Africa and the Middle East continued to boost revenues for Orange as the group claimed success in its 5-year plan to invest in “fundamentals” to achieve growth.
Orange CEO Christel Heydemann said in a statement: “The Africa and Middle East region has delivered excellent results, with a notable performance from Orange Money in the fourth quarter which succeeded in repositioning itself in a competitive market”.
“These results further confirm my confidence in the sense and relevance of our strategy for the years ahead. They clearly demonstrate the Group’s capacity to create value by concentrating on our fundamentals.”
Within its Africa and Middle East segment, Orange stated units collectively brought in €6.9 billion in revenues a 6.4% rise in its full 2022 financial year. The revenue rise was due to mobile data, fixed broadband and B2B demand.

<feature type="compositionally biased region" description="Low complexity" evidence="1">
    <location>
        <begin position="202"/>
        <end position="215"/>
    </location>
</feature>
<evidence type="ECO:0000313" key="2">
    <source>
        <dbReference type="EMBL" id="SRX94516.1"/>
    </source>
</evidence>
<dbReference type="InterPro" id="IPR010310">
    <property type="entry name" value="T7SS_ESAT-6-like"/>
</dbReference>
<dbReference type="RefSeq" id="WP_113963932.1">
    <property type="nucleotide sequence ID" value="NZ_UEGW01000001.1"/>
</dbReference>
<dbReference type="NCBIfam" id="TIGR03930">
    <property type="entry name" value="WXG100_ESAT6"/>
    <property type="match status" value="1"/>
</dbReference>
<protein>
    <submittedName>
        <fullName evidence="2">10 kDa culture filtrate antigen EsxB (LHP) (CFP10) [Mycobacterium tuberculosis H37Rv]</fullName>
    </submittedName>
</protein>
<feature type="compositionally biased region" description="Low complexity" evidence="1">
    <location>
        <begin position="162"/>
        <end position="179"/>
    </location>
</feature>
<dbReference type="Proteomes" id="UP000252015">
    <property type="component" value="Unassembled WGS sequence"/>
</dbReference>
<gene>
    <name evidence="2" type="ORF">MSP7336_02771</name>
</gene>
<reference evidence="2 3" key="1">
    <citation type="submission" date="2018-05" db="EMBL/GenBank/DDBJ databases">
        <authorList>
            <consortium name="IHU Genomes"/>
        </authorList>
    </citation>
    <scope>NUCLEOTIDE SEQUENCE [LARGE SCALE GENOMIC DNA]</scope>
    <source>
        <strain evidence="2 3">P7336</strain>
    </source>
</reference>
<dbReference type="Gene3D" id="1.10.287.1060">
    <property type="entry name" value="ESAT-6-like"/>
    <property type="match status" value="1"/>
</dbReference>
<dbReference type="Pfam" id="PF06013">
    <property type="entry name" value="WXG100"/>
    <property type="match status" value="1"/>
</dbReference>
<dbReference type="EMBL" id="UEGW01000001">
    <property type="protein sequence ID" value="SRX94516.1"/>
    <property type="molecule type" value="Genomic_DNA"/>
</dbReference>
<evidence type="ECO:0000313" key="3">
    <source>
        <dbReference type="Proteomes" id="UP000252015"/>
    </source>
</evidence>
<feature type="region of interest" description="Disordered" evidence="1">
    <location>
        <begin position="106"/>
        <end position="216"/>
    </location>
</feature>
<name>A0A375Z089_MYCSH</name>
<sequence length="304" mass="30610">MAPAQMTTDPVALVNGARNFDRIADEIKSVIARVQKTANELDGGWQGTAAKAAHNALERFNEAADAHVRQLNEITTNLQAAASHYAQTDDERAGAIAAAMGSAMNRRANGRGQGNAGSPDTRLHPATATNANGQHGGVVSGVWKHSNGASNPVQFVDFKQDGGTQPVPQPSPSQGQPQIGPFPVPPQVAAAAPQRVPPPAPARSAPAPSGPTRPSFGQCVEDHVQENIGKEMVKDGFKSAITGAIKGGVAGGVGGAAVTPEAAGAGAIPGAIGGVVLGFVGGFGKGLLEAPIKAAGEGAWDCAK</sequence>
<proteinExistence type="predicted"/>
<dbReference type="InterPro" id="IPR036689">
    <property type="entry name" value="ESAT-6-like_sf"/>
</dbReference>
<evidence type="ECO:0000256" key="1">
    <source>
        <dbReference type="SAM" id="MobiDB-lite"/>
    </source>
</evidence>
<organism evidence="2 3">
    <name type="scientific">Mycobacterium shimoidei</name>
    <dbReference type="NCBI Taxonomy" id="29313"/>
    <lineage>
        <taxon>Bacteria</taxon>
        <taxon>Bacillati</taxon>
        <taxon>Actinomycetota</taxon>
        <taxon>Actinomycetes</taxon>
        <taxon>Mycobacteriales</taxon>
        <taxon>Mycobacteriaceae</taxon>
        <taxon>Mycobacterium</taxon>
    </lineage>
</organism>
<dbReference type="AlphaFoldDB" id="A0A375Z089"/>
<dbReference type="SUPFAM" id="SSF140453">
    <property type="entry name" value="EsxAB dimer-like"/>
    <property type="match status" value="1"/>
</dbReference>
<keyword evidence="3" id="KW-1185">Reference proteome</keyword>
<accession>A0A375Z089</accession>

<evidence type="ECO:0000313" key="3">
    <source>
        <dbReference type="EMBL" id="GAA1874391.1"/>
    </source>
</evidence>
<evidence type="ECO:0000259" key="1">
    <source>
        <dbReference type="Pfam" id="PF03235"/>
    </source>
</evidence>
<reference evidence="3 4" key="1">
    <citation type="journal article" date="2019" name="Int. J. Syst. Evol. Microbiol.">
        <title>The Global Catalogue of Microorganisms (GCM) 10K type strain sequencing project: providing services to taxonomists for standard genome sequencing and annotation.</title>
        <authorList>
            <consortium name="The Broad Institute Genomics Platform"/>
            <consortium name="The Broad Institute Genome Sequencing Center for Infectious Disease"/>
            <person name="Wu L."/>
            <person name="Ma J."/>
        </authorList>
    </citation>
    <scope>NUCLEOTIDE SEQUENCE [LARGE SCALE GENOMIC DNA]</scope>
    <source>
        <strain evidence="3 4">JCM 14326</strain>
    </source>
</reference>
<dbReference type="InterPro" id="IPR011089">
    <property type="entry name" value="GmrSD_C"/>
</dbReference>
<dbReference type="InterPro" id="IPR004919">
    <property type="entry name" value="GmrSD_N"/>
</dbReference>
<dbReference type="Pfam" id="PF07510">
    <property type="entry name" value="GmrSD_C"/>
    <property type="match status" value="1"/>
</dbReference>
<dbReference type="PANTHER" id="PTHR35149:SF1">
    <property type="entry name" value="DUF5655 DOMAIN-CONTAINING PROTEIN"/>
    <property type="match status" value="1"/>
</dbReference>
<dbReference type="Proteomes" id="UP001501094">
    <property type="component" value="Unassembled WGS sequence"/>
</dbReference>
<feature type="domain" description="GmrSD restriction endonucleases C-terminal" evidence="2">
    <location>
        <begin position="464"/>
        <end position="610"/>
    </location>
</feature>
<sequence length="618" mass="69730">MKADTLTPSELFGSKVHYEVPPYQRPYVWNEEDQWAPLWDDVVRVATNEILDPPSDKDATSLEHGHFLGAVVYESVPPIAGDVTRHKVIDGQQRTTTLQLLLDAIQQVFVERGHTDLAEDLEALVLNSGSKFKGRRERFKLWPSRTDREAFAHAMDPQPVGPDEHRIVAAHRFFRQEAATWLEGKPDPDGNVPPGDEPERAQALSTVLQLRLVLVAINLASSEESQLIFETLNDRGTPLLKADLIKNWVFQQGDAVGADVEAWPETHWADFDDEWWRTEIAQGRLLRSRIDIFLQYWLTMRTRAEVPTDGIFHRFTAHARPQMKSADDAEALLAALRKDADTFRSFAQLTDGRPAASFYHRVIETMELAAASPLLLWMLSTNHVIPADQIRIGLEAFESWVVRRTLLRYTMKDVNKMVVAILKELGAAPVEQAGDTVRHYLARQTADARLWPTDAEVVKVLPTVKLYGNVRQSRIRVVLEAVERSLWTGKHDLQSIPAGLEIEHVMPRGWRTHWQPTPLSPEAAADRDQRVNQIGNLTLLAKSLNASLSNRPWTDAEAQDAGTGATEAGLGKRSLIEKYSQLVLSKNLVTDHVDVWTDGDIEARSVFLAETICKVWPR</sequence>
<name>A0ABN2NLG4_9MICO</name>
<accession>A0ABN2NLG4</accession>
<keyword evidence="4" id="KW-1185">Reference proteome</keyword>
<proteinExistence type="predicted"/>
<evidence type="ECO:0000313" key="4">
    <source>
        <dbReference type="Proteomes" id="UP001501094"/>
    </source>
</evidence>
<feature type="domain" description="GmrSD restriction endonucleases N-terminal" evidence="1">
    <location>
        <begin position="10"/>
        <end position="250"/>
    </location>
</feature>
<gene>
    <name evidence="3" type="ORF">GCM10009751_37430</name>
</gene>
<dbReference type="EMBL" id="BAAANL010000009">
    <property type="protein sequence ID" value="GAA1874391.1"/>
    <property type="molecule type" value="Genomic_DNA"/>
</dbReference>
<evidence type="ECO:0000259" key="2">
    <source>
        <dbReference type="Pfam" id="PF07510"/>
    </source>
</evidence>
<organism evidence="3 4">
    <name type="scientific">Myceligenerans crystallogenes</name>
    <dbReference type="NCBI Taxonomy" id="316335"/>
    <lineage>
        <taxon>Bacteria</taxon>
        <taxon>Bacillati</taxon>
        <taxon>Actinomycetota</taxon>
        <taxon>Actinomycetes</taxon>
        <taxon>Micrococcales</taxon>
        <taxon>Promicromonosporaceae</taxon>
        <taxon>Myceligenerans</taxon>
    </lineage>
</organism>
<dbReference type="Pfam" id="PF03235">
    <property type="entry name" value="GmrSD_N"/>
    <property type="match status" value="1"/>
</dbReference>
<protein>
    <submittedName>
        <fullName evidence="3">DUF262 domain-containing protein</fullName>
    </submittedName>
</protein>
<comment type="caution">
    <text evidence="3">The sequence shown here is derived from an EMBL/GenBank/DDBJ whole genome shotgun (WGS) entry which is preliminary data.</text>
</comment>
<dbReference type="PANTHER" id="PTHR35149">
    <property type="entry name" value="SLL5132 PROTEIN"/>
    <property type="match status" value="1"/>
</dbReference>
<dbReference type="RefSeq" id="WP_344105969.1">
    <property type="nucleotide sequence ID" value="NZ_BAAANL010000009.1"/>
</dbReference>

Mobile customer base grew 6% to 143 million at the end of 2022, including 53 million 4G customers (up 19%). Orange Money’s customer base grew 16% to 29 million, meanwhile fixed broadband surged 24% to 2.8 million customers. Orange Money reported annual revenues of €461 million, returning to growth in Q4.
Africa and the Middle East was the “main contributor” to group revenues reaching €43.4 billion a slight 0.6% increase in its 2022 financial year, as well also a solid performance from its retail services and price increases across its European footprint. In Q4 alone revenues rose 1.3% to €11.3 billion.
Regarding customer base, mobile had 241.9 million which is an increase of 5.9% year-on-year, including 94 million post-paid contracts which itself saw an increase of 8.9% to the year.
Fixed services totalled 45.4 million, down 2.6%, and included 14.2 million high-speed broadband connections which grew 15.6%, while slower fixed narrowband services decreased.
Net income for the year totalled €2.6 billion bettering the €778 million recorded in 2021. This was due to a surge in operating income which was €4.8 billion compared to €2.5 billion.
Capex fell 0.7% across the group as part of targets to scale back due to the slowdown in the rollout of fibre in its Western markets. In Africa and the Middle East, however, capex rose by €191 million.